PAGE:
A San Diego father is outraged after his 10-year-old daughter received an “uncomfortable” pat-down from a TSA agent, which he recorded on cell phone video, NBC News is reporting.
Kevin Payne says that he and his daughter, Vendela, were traveling through Raleigh-Durham International Airport when the aggressive pat-down took place.
Vendela had apparently forgotten about a bag of Capri Sun juice that she had left in her bag. That caught the TSA agent’s attention because the bag contained more liquid than passengers are allowed to bring on a plane. The agent then swabbed the bag and got a false positive reading for explosives.
A female agent then conducted a thorough, two-minute pat-down of Payne’s daughter, which Payne recorded on video.
In the video, a visibly uncomfortable Vendela does her best to obey the agent’s commands while the agent places her hands all over her.
[Note: The video has since been removed for a violation of YouTube’s terms of service.]
Vendela described what she was feeling during the pat-down to NBC News.
“What was going through my mind is, ‘This is annoying, I don’t like this, I want to run out of the door.'”
According to the TSA’s website, the agency has procedures in effect when it comes to screening children. Specifically, children under 12 are allowed to leave their shoes on during pat-downs (although in Payne’s video Vendela was made to remove her shoes), and “modified” screening procedures are in place to limit the number of children subjected to pat-downs.
In a statement, however, the TSA insists that all procedures were followed properly during Vendela’s patdown.
“TSA screening procedures allow for the pat-down of a child under certain circumstances. The process by which the child was patted down followed approved procedures.”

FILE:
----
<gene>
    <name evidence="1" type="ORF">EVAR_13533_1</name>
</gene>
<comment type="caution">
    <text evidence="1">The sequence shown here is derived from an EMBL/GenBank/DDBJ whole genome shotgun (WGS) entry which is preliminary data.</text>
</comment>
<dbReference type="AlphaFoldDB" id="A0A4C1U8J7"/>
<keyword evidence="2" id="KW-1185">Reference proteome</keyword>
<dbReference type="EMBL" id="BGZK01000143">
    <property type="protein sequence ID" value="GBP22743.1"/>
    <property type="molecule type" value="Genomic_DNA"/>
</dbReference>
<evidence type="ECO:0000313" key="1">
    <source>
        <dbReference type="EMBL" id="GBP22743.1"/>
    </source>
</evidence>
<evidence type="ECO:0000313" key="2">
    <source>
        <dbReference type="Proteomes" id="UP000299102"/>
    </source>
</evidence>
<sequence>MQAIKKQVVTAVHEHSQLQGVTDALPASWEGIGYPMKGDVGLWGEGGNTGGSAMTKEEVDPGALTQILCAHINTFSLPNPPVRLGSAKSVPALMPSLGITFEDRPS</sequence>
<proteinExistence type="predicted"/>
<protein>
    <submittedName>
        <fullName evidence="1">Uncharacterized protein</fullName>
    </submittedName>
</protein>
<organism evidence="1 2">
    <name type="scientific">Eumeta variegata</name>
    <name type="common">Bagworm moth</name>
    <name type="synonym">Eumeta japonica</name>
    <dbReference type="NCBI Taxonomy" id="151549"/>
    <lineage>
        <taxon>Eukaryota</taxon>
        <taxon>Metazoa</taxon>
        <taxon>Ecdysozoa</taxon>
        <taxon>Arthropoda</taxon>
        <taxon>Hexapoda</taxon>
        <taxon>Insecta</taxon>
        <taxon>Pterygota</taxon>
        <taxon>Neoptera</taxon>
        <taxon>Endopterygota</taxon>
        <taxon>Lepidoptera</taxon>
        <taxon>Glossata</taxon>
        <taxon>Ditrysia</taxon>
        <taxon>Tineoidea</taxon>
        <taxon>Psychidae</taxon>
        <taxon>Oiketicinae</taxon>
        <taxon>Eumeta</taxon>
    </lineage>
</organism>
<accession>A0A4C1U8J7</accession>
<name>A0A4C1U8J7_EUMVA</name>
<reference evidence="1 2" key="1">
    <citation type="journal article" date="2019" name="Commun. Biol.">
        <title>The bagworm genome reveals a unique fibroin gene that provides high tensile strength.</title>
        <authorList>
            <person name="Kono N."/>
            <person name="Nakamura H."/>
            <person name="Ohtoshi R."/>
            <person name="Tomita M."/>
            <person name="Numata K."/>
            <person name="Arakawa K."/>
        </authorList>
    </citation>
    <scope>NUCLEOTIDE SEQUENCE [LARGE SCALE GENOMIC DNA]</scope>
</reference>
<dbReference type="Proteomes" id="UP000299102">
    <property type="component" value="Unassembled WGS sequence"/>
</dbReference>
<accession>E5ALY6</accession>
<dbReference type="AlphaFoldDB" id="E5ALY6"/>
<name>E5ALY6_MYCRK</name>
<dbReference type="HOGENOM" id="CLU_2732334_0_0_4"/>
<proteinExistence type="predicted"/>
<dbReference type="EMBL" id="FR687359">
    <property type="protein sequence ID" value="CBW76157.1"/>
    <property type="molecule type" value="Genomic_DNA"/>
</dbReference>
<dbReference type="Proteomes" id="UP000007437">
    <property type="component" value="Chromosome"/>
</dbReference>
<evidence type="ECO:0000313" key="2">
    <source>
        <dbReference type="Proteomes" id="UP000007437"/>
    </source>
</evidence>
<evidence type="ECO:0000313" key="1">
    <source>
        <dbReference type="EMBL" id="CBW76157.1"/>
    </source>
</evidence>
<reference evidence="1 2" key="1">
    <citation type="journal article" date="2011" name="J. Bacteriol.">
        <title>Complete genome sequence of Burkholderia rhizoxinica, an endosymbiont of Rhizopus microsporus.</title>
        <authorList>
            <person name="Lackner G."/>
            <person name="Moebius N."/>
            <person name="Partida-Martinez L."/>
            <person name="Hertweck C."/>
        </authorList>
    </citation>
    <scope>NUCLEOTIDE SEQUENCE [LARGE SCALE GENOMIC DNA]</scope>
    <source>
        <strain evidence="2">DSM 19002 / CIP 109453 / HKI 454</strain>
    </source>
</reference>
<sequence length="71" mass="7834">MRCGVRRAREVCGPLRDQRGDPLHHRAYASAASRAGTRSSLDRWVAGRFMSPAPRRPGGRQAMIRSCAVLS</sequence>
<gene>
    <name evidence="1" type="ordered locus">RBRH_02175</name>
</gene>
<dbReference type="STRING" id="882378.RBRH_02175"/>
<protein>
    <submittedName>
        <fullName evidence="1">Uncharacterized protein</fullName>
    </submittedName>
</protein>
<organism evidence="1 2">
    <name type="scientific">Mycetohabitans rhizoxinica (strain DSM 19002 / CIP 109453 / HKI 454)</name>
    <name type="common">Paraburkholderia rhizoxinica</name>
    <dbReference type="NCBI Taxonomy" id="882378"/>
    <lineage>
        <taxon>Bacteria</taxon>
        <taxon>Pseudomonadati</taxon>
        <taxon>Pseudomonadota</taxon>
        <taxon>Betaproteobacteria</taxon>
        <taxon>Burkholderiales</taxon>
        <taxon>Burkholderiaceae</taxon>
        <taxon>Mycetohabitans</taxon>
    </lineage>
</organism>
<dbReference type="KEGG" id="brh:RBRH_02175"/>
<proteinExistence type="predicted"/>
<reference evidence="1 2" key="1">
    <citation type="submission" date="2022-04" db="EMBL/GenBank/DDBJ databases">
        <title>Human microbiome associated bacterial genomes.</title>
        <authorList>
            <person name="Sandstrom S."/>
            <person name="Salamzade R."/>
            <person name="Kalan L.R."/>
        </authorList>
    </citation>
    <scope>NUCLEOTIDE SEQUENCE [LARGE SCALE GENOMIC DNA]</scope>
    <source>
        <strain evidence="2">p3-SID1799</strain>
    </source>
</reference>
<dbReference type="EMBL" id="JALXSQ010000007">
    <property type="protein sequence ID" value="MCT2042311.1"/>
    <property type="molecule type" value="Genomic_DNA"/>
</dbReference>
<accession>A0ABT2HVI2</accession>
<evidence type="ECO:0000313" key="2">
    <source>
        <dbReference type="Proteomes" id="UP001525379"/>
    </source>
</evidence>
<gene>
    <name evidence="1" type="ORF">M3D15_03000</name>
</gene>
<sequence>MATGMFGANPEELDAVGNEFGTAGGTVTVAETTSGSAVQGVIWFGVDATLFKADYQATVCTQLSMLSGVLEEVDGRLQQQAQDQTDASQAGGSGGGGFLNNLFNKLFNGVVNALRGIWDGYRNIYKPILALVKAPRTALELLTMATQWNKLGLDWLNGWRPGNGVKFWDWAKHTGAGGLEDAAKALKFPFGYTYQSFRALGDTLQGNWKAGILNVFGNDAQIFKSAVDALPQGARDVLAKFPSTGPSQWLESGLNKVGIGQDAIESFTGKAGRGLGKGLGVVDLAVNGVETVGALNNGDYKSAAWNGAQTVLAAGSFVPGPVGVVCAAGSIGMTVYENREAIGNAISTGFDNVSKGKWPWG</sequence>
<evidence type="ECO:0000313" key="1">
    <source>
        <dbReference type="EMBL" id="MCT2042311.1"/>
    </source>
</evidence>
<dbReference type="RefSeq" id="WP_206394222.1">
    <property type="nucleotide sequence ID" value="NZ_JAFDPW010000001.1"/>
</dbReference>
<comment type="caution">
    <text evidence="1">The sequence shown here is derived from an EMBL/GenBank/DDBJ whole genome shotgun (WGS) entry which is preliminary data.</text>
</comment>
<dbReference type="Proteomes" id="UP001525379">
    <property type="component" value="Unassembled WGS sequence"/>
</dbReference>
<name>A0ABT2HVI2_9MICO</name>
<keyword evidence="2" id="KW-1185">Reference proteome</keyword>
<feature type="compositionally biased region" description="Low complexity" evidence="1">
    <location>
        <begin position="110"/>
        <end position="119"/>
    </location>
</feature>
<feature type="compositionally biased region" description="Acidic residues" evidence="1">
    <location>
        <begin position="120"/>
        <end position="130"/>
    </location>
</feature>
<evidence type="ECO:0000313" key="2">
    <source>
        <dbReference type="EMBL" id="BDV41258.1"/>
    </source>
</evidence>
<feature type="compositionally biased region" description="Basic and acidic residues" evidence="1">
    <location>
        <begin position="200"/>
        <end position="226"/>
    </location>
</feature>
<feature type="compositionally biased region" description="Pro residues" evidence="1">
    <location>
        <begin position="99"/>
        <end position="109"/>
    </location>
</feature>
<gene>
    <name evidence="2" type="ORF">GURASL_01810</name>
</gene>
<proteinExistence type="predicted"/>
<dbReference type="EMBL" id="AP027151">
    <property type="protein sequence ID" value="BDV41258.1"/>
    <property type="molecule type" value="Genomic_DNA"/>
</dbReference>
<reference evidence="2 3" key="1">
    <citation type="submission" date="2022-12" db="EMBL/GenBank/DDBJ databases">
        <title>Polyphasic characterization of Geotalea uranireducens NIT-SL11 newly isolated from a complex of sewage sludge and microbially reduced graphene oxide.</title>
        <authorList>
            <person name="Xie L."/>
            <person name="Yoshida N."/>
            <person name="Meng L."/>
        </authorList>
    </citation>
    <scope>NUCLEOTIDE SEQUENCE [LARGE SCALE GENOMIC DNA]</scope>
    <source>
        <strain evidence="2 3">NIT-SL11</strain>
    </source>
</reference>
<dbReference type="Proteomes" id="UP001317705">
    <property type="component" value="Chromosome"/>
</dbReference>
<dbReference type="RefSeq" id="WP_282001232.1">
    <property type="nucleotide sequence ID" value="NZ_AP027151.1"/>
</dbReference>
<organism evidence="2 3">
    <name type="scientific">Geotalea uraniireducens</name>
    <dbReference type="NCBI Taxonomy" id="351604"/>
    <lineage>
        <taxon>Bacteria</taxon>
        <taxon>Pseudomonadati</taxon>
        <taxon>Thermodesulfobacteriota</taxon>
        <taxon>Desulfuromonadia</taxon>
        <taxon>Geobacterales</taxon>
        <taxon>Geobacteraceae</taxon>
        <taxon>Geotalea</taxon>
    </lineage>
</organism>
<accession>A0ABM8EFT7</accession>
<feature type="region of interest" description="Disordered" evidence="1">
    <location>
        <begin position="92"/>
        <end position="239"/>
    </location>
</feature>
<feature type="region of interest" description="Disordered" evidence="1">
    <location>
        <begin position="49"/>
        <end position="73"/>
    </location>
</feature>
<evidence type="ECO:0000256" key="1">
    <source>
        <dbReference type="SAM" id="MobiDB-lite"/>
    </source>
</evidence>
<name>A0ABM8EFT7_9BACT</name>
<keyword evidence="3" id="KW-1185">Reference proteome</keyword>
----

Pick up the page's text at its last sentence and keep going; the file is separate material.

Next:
Mr. Payne, however, is not satisfied with the TSA’s response. He says that, through his Congressman, he intends to file a formal complaint against the TSA and against the agent who patted down his daughter.
“The pat-down seemed to be the go-to option for them, and I think they could have done a better scrutiny of what they were looking for prior to putting their hands all over my 10-year-old daughter. Maybe they need retraining. Maybe they did everything by the book. I don’t really know, but it was an uncomfortable situation.”
In fact, the TSA has something of a spotty record when it comes to dealing with children, and stories of overzealous or poorly trained TSA agents mistreating children pop up with alarming regularity.
In 2012, for example, Huffington Post columnist Lisa Belkin told the story of 5th-grader Jacob Wisnik. According to the 10-year-old’s mother, Jacob uses an insulin pump that regularly causes fits for him when passing through TSA checkpoints. However, at O’Hare International Airport, things went from bad to worse when he mistakenly placed the pump in the front of his pants instead of on the side, which caused TSA agents to determine that he needed a pat-down of his genital area.
Eva says that her son was then “marched” to a private security room where he was “poked and prodded.” Jacob himself wrote about the experience.
“When a thousand eyes are watching you because they think you may be a deadly threat it is so uncomfortable and humiliating. I marched to the screening room barefoot. I suppose they were trying to follow regulations, but I was on the verge crying.”
Do you believe it’s necessary for the TSA to screen children as thoroughly as they screen adults? Share your thoughts in the comments below.
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